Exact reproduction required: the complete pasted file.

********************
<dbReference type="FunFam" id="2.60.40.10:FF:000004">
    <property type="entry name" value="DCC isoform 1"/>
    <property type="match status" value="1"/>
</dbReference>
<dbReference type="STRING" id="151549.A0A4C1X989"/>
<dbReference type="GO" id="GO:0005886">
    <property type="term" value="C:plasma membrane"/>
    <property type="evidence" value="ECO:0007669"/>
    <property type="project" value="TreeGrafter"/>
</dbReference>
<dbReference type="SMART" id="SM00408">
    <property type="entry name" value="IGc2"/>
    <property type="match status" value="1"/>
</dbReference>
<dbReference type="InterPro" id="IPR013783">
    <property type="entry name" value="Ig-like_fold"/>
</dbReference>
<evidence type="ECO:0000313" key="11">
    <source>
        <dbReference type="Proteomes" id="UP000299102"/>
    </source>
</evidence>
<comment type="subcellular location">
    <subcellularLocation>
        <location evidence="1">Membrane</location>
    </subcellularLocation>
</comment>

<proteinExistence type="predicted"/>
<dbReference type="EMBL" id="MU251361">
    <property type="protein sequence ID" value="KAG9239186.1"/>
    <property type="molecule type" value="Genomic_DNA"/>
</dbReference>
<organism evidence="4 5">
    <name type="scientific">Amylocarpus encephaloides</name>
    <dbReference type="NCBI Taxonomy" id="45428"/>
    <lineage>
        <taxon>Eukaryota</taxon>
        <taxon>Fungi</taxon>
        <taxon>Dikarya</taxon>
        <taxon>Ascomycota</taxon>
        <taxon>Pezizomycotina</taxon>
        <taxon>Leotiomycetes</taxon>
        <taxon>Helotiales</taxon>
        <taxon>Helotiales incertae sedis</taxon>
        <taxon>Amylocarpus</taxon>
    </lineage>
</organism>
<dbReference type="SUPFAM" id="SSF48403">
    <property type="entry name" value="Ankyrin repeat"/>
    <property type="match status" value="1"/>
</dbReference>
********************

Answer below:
<dbReference type="FunFam" id="2.60.40.10:FF:000004">
    <property type="entry name" value="DCC isoform 1"/>
    <property type="match status" value="1"/>
</dbReference>
<dbReference type="STRING" id="151549.A0A4C1X989"/>
<dbReference type="GO" id="GO:0005886">
    <property type="term" value="C:plasma membrane"/>
    <property type="evidence" value="ECO:0007669"/>
    <property type="project" value="TreeGrafter"/>
</dbReference>
<dbReference type="SMART" id="SM00408">
    <property type="entry name" value="IGc2"/>
    <property type="match status" value="1"/>
</dbReference>
<dbReference type="InterPro" id="IPR013783">
    <property type="entry name" value="Ig-like_fold"/>
</dbReference>
<evidence type="ECO:0000313" key="11">
    <source>
        <dbReference type="Proteomes" id="UP000299102"/>
    </source>
</evidence>
<comment type="subcellular location">
    <subcellularLocation>
        <location evidence="1">Membrane</location>
    </subcellularLocation>
</comment>

<proteinExistence type="predicted"/>
<dbReference type="EMBL" id="MU251361">
    <property type="protein sequence ID" value="KAG9239186.1"/>
    <property type="molecule type" value="Genomic_DNA"/>
</dbReference>
<organism evidence="4 5">
    <name type="scientific">Amylocarpus encephaloides</name>
    <dbReference type="NCBI Taxonomy" id="45428"/>
    <lineage>
        <taxon>Eukaryota</taxon>
        <taxon>Fungi</taxon>
        <taxon>Dikarya</taxon>
        <taxon>Ascomycota</taxon>
        <taxon>Pezizomycotina</taxon>
        <taxon>Leotiomycetes</taxon>
        <taxon>Helotiales</taxon>
        <taxon>Helotiales incertae sedis</taxon>
        <taxon>Amylocarpus</taxon>
    </lineage>
</organism>
<dbReference type="SUPFAM" id="SSF48403">
    <property type="entry name" value="Ankyrin repeat"/>
    <property type="match status" value="1"/>
</dbReference>